New clubs and new sweets: club fair returns

Camron Baldwin and Ian Overman

The Ogilvie Lobby became half-bakery, half-battlefield as the Upper School’s 56 clubs jockeyed for the interest of students using baked goods, sweet icing and snappy posters last week.

Club Fair was in full swing with students eating and shuttling from booth to booth to strike up conversation with club presidents, officers and sponsors about the organizations that piqued their interest. The fair gives student-run clubs a chance to promote themselves to the Upper School community. 

The annual showcase presents clubs with a one-of-a-kind opportunity to lure new members using methods ranging from posters to conversation to games to the most popular attractions:  sweets and snacks. Students are given a chance to peruse a wide variety of topics by simply taking a step over to different tables.

“This year was my first club fair,” said Ellie Mehta, a sophomore. “I was overwhelmed with all of the choices, but I liked being able to see everyone’s interests in one room.”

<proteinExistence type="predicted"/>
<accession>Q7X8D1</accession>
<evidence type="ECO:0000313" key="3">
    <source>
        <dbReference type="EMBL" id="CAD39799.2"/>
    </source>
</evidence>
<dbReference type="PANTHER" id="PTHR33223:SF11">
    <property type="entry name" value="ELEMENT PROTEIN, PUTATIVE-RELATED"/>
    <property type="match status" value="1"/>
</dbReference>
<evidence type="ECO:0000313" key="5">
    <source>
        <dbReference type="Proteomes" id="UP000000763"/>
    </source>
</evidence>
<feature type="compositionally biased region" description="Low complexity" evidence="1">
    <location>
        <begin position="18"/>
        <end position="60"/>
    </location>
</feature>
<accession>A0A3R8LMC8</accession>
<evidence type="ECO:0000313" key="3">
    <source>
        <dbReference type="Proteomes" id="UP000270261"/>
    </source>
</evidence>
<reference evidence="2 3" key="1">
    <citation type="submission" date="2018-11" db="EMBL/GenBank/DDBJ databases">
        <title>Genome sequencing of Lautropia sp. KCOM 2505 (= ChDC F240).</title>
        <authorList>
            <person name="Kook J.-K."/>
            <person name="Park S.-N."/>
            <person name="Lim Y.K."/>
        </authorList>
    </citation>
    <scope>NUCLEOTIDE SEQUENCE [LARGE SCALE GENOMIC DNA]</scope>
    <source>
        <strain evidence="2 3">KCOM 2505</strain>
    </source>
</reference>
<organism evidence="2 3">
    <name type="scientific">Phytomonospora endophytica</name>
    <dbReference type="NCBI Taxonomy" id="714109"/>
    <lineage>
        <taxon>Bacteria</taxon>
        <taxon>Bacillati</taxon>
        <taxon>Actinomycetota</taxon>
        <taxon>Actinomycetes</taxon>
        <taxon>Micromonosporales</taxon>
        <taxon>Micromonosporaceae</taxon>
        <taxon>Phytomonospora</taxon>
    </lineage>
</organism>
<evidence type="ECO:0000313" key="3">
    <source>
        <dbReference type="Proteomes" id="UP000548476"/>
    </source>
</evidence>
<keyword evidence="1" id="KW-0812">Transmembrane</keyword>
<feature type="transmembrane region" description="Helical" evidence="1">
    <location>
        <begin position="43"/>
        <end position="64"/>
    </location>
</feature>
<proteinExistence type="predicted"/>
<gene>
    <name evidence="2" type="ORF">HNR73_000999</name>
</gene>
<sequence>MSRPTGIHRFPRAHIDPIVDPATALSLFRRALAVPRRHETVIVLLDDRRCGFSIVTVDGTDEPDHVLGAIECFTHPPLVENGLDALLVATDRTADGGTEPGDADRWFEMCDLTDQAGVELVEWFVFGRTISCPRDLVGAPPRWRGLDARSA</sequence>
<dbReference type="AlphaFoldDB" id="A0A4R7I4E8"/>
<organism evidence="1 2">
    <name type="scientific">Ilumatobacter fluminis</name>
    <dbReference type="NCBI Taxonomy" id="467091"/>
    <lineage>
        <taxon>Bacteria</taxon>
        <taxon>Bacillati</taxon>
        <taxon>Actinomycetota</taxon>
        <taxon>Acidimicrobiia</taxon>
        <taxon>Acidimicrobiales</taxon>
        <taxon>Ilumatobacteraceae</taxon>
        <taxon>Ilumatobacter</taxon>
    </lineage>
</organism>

Clubs help Upper School students connect with a community that shares their hobbies and values; for some, it even helps them fan the flame of a new fascination.

“I’ve always been interested in ceramics,” said Ethan Jefferson, a sophomore. “I joined the club after Club Fair to try and learn more about a cool art form.”

Just 19 clubs were re-approved at the end of last year by Mrs. Erica Baker, the Upper School’s coordinator of student life. The low approval rate allowed dozens of new clubs to make their debuts at this school year’s fair.

Among the new clubs was “Card Games Around the World,” which seeks to introduce card enthusiasts to new styles of play from across the globe and host friendly tournaments. 

“Our club was made to show our favorite games from around the world that people might not know, such as President from China or Whist from the U.K.,” junior Ben Evans said. “You’re not going to find some of these games anywhere else in the city, really, so we wanted to bring them to the eyes of the community.”

Lili Lassoued, a sophomore, founded the endangered species club this year, which seeks to bring awareness to seldom spoken-of species that are at risk of extinction.

“As an animal lover, I’ve always wanted to bring more awareness to species that we’re at risk of losing entirely,” she said.